Columbia professor finds work-life balance through recreational drugs
Nearly 15,000 people died from drug overdoses involving heroin in the United States in 2018
An Ivy-league professor has made it his mission to remove the stigma around recreational drug use in America.
Columbia University psychology and neuroscience professor, Carl Hart, explained how using heroin has made it possible for him to have a steady work-life balance, according to the New York Post.
In his new book, Drug Use For Grown-Ups: Chasing Liberty in the Land of Fear, Professor Hart wrote “there aren’t many things in life that I enjoy more than a few lines by the fireplace at the end of the day.” For Hart, the experience of using heroin leaves him “refreshed” and “prepared to face another day.”
According to the Centers for Disease Control and Prevention, nearly 15,000 people died from drug overdoses involving heroin in the United States in 2018.
Read More: Nick Gordon died from a heroin overdose
Hart is not only a fan of heroin, but also admits to using MDMA (also known as Molly or ecstasy) and methamphetamine. The professor claims MDMA provides him with an “intense feelings of pleasure, gratitude, and energy.”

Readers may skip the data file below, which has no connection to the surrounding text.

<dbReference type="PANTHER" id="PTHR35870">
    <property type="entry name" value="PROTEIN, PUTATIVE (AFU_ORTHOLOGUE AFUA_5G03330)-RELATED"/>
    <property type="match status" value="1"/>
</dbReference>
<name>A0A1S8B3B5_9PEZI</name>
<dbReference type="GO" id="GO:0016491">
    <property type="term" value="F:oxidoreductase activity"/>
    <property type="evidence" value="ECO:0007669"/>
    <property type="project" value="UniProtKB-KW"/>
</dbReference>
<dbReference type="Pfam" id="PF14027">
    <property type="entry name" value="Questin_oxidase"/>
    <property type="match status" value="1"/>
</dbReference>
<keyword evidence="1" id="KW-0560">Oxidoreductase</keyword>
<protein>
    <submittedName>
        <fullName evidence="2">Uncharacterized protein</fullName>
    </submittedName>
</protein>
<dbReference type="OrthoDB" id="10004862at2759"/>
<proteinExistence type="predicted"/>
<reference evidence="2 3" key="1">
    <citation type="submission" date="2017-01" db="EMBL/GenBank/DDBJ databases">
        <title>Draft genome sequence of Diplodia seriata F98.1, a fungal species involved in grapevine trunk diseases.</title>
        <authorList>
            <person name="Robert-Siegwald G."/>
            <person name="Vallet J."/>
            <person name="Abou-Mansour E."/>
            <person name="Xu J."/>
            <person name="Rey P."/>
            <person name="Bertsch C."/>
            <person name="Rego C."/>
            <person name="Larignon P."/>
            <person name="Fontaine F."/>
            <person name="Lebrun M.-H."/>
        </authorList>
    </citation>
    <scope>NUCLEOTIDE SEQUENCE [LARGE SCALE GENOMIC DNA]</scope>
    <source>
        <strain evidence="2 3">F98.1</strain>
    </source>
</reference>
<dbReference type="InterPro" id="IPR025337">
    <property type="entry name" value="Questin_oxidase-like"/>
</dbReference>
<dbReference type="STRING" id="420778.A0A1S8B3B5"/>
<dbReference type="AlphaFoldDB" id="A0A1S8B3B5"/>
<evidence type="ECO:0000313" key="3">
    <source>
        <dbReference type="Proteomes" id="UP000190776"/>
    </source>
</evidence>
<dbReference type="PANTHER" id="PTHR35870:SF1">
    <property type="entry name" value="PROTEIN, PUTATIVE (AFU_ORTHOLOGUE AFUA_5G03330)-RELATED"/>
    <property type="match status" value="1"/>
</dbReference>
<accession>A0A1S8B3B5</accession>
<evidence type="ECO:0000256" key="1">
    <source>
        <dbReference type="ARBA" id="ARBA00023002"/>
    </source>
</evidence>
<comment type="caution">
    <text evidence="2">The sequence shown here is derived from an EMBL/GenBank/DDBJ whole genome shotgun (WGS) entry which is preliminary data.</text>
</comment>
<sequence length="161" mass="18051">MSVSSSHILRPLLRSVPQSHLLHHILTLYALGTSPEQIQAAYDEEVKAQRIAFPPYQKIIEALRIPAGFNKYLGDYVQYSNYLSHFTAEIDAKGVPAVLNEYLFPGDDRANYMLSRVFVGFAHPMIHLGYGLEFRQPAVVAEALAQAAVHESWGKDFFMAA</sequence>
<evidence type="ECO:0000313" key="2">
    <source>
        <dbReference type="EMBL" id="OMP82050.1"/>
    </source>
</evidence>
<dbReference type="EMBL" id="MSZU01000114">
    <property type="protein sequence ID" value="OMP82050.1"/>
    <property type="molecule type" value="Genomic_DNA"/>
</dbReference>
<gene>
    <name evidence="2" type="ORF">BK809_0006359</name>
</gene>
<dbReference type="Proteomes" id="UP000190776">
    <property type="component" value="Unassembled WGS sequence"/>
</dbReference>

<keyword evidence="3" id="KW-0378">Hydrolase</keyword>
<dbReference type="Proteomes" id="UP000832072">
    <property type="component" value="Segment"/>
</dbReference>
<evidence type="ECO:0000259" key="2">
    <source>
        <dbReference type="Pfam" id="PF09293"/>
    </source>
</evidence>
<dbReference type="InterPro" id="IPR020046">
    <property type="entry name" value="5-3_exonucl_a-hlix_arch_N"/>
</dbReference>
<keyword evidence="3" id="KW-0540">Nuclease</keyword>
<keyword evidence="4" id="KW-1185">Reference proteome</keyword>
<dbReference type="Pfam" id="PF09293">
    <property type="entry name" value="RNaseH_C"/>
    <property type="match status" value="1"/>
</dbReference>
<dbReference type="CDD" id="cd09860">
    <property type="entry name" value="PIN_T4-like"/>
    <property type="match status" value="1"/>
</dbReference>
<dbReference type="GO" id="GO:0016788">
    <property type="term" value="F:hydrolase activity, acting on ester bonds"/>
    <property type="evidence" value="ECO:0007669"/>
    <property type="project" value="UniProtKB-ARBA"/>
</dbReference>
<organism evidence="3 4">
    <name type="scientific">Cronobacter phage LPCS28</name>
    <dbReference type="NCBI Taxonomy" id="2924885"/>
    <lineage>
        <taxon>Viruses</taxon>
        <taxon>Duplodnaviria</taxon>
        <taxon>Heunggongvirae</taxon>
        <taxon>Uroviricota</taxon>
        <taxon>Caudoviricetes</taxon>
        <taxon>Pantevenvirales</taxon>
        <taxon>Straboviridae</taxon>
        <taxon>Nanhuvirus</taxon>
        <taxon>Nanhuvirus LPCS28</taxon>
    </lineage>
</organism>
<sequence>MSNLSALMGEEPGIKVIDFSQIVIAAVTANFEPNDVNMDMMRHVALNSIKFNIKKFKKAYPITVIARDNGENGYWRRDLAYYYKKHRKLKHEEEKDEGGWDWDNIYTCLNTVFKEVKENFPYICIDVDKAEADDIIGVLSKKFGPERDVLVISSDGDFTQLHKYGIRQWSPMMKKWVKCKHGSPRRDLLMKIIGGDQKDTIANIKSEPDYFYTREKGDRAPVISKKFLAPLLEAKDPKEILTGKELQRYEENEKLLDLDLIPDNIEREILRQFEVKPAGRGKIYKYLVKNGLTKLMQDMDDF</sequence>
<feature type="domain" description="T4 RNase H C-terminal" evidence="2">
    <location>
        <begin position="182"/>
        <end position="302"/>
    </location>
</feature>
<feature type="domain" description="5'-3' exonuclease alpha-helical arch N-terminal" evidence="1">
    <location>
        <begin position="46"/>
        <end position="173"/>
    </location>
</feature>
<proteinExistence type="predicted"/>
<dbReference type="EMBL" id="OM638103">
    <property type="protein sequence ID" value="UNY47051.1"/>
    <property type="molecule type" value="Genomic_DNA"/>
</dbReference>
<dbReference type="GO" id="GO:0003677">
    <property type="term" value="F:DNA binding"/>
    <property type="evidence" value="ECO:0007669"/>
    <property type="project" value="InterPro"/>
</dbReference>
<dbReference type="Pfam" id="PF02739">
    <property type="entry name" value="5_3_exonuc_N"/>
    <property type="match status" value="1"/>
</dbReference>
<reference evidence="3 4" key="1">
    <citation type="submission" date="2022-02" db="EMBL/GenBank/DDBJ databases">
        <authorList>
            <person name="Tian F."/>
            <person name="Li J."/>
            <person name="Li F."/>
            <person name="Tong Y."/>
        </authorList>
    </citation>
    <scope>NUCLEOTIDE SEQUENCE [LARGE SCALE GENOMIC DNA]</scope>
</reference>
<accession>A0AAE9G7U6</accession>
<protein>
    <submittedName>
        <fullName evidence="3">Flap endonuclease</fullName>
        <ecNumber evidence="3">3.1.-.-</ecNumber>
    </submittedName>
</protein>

“When I’m rolling, I just want to breathe deeply and enjoy it. The simple act of breathing can be extremely pleasurable.”
His bold admission undoubtedly turned some heads especially for people who believe illegal drug use is bad no matter how you try to repurpose it.
However, Hart believes he is opening the door to a much larger conversation on drug use in society and wants to be an advocate for decriminalizing recreational drug possession.
According to the book’s publisher, Hart shared that “ the demonization of drug use – not drugs themselves – [has] been a tremendous scourge on America, not least in reinforcing this country’s enduring structural racism.”
The Columbia professor has high hopes that the Biden administration can help with making changes by working toward federal regulation and licensing of recreational drugs.
While acknowledging in his book that “drug use is not for everybody,” Hart cites America’s founding documents and their promise of life, liberty, and the pursuit of happiness as reasons for having the choice to snort lines, smoke weed, and expand one’s mind.
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